Negative Regulation of Lung Inflammation and Immunopathology by TNF-α during Acute Influenza Infection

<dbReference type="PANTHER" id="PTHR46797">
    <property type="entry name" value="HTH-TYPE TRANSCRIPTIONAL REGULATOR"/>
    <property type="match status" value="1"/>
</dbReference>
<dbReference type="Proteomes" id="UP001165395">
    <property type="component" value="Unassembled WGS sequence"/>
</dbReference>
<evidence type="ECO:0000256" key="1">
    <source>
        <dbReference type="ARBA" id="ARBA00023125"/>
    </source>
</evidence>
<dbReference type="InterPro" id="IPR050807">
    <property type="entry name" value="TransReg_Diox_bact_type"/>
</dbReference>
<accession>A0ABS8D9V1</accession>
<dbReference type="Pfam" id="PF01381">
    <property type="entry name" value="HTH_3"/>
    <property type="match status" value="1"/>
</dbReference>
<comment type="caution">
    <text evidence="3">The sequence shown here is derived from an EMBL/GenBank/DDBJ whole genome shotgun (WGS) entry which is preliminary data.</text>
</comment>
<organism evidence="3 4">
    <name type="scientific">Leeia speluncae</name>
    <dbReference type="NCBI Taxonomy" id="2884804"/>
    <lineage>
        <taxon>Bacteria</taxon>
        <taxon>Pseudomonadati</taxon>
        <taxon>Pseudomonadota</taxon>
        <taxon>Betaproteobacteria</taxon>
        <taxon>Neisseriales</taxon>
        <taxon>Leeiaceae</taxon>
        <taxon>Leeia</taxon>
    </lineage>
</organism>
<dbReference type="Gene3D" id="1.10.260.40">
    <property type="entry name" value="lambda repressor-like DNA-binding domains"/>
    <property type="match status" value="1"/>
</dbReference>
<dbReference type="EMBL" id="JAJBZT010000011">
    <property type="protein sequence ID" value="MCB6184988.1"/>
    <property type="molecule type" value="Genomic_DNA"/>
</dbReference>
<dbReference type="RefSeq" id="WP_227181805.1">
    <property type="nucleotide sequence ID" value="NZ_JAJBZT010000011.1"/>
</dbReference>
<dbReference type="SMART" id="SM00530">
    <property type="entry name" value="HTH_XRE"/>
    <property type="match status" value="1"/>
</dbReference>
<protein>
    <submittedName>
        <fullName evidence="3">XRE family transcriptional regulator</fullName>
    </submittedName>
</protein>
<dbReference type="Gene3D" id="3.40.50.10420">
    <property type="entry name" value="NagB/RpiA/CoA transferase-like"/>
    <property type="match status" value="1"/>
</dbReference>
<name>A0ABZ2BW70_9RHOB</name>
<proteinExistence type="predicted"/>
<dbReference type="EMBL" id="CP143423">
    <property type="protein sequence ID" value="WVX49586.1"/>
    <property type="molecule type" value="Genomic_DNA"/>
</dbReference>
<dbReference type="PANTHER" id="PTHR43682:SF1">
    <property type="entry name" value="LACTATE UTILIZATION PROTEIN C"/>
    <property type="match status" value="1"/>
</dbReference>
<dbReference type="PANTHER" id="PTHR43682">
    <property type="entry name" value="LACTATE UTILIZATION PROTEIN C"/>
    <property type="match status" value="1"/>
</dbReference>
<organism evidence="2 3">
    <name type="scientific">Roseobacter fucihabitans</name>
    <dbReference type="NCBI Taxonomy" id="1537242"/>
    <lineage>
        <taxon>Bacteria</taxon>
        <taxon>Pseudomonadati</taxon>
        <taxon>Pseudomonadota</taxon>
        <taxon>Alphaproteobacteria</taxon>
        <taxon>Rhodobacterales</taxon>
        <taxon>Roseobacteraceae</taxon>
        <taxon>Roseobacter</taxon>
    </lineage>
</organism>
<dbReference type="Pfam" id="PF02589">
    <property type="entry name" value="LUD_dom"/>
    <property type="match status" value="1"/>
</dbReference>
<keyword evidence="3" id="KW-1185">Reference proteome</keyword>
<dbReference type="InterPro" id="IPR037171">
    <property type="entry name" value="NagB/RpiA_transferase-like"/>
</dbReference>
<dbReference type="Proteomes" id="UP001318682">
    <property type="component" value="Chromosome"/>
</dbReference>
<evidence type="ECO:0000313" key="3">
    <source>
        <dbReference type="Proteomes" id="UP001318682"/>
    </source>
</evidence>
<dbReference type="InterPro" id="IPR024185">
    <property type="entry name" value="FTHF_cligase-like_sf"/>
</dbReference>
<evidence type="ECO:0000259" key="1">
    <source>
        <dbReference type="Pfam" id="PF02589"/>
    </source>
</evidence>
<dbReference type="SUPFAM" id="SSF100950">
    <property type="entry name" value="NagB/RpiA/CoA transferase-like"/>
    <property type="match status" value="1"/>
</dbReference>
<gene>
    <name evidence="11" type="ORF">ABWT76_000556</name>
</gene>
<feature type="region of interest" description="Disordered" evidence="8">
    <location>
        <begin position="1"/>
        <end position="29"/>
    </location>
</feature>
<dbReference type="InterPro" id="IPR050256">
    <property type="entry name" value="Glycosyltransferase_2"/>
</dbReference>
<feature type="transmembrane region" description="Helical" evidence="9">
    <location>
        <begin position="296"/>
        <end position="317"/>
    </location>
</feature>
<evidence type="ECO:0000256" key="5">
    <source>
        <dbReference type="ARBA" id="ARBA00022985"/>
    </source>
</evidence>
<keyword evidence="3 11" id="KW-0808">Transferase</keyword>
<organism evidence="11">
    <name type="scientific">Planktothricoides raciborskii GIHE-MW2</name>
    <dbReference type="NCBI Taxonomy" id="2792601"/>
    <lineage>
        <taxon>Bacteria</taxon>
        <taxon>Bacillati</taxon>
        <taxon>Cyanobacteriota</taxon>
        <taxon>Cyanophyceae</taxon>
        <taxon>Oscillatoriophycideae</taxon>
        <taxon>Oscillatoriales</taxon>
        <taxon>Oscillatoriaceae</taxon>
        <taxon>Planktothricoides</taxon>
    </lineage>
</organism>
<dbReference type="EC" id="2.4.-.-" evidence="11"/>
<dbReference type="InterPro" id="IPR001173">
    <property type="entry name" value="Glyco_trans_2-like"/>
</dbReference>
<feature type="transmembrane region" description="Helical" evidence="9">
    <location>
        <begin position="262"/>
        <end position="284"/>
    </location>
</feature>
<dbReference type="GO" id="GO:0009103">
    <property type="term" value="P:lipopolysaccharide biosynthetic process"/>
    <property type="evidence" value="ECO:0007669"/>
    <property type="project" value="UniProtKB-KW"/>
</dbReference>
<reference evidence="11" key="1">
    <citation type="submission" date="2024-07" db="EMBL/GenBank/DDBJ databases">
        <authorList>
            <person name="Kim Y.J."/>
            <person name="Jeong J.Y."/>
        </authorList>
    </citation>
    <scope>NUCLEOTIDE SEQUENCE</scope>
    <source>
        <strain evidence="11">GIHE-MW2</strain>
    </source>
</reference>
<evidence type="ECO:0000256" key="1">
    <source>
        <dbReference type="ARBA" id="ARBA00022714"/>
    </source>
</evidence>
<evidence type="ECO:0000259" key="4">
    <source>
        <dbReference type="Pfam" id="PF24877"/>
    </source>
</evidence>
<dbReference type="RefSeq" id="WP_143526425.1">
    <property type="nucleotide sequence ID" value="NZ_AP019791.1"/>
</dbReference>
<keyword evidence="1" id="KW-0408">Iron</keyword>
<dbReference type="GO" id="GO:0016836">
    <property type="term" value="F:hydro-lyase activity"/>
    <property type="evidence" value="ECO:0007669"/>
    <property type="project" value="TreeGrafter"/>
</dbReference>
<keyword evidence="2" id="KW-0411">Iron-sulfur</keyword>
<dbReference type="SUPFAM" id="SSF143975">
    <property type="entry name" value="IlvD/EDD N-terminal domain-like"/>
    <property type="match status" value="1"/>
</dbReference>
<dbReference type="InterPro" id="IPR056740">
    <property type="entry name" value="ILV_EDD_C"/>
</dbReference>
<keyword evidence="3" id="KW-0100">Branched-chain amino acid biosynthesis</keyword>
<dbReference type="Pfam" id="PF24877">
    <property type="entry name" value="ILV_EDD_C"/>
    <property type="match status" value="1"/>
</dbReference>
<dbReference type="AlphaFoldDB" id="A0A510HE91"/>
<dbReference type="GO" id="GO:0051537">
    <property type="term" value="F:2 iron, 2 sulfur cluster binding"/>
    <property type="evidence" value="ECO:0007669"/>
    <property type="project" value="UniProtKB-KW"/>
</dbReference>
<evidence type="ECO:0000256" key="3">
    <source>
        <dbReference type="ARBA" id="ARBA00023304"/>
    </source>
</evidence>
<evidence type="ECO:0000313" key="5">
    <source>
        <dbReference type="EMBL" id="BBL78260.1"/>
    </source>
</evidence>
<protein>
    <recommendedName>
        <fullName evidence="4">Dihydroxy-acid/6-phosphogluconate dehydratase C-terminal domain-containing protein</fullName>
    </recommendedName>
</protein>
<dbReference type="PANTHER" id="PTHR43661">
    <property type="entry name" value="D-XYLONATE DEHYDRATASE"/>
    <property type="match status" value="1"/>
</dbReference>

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Lung immunopathology is the main cause of influenza-mediated morbidity and death, and much of its molecular mechanisms remain unclear. Whereas tumor necrosis factor-α (TNF-α) is traditionally considered a proinflammatory cytokine, its role in influenza immunopathology is unresolved. We have investigated this issue by using a model of acute H1N1 influenza infection established in wild-type and TNF-α-deficient mice and evaluated lung viral clearance, inflammatory responses, and immunopathology. Whereas TNF-α was up-regulated in the lung after influenza infection, it was not required for normal influenza viral clearance. However, TNF-α deficiency led not only to a greater extent of illness but also to heightened lung immunopathology and tissue remodeling. The severe lung immunopathology was associated with increased inflammatory cell infiltration, anti-influenza adaptive immune responses, and expression of cytokines such as monocyte chemoattractant protein-1 (MCP-1) and fibrotic growth factor, TGF-β1. Thus, in vivo neutralization of MCP-1 markedly attenuated lung immunopathology and blunted TGF-β1 production following influenza infection in these hosts. On the other hand, in vivo transgenic expression of MCP-1 worsened lung immunopathology following influenza infection in wild-type hosts. Thus, TNF-α is dispensable for influenza clearance; however, different from the traditional belief, this cytokine is critically required for negatively regulating the extent of lung immunopathology during acute influenza infection.
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